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From Eric Evans <>
Subject Re: A question of 'referential integrity'...
Date Tue, 06 Apr 2010 14:26:53 GMT
On Tue, 2010-04-06 at 12:00 +0100, Steve wrote:
> First, I apologise sending this to the 'dev' mailing list - I couldn't
> find one for Cassandra users - and also for the basic nature of my
> questions..., (follow-ups there).

> I'm trying to get my head around the possibility of using Cassandra as
> the back-end to a project... and while, in most respects, Cassandra
> looks absolutely ideal... I'm finding it difficult to ascertain an
> appropriate strategy to ensure consistency (which would come 'for free'
> with a traditional, transactional, back end.)
> As a sufficient abstraction of my storage requirements, imagine two
> (application oriented) universes of SHA-512 hashes - SRC and DST (each
> will, in practice, be tagged with other application data).  I need to
> support a remote API to manage a one-many mapping from SRC to DST, and a
> consistent (efficiently addressable) one-one mapping from DST to SRC.  I
> need to envisage millions of clients and tens of billions of mappings
> with billions of updates and lookups daily...
> newAssoc(s:SRC,d:DST)
> listAssoc(s:SRC) => List<d:DST>
> delAssoc(d:DST)
> lookupAssoc(d:DST) => s:SRC
> If I were using BDB, I'd have two maps - the first with s:SRC as key and
> d:DST as value - the second with (d:DST,s:SRC) as key with no values....
> and update these maps in a transaction.

You could model it like this with Cassandra as well.

It sounds like the real question though is, how can you structure this
to work given Cassandra's eventual consistency and record-level

For example, QUORUM consistency for reads and writes are enough to
ensure that your SRC->DST mappings remain unique and consistent from the
perspective of the client. And, if you can't make your application
resilient to inconsistencies in the inverted index (detect, repair,
etc), you could always use a Zookeeper-based mutex.

If you haven't already I'd suggest reading the Amazon whitepaper on
Dynamo[1] to understand eventual consistency, and Cassandra's API[2]
docs for how to apply it here.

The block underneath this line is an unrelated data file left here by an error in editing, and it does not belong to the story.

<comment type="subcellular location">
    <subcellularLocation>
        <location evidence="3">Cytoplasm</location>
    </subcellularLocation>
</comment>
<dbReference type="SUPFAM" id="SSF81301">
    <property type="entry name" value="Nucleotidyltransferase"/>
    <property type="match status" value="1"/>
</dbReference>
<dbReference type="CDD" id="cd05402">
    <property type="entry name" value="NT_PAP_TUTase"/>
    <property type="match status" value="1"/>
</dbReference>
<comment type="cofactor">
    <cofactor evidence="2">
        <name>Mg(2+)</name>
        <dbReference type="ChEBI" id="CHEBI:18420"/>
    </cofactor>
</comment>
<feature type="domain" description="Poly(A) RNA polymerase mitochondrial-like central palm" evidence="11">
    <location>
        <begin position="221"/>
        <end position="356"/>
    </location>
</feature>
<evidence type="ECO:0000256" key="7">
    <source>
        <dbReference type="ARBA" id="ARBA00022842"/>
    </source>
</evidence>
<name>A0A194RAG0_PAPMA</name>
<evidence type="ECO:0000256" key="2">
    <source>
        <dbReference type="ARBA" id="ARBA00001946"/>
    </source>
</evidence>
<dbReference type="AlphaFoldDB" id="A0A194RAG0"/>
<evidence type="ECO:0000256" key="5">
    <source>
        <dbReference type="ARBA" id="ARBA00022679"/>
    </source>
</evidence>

> If I were in SQL land, I'd need a table a bit like this:
> create table Assoc( src binary(64) , dst binary(64) unique, primary key
> (src,dst) )
> The implementations of the API calls would be trivial insert, delete and
> select operations - and consistency between the primary key and the
> implicit (unique constraint) index would arise as a consequence of
> transactions.  I realise that, with Cassandra, I need a different
> approach - since I don't have the same notion of transactions on which
> to rely... and, in any case, given a desire for scalability, relying
> upon such fine grained transactions would definitely prove a
> bottleneck.  That said, the uniqueness of DST values is systemically
> critical - so, even while I do not anticipate duplicate hashes in
> practice, I need uniqueness to be verified - and for the second SRC
> values asking to associate with an existing DST value to fail without
> violating the one->one mapping from DST to SRC... and for this failure
> to be notified ASAP.
> It strikes me that a plausible design might be one that writes a log of
> 'insert/delete' with pairs of hashes which some background process
> eventually indexes in a big batch... before clearing the transaction
> log.  If this is "The Cassandra Way" - I'm surprised not to have found
> any examples... am I looking in the wrong places for them?  Is my log of
> 'insert' and 'delete' operations something I'd implement myself using
> ad-hoc techniques, or is there explicit support for this in Cassandra? 
> Do I need to develop my own process (from scratch) to merge updates with
> on-disk data - or is there a neat way to get Cassandra to do that for me?
> Another issue I'm considering is if I should map from SRC to a list of
> DST as my low-level representation with Cassandra... or should I map
> individually.  A potential problem is that one SRC value can map to
> arbitrarily many DST values.   At the level of the RPC API, I can
> address this by returning an object resembling a scrollable cursor
> instead of a static list - but, I guess, I'd need to be concerned about
> resource limitations (memory, etc.) for the on-disk representation?  I
> presume that there's a significant advantage to storing the one-to-many
> map explicitly (locality of reference, for example) - as well as
> minimising the size of the encoded data... I'm guessing that there is no
> prefix-compression for keys?  Key compression would likely lead to the
> opposite architectural decisions from a resource-use perspective... and
> would eliminate concerns about maps from single SRC values to very large
> numbers of DST values.
> Any hints, tips, comments, pointers to relevant documentation etc. would
> be much appreciated...  I'm guessing many others have tackled a problem
> similar to this?

Eric Evans

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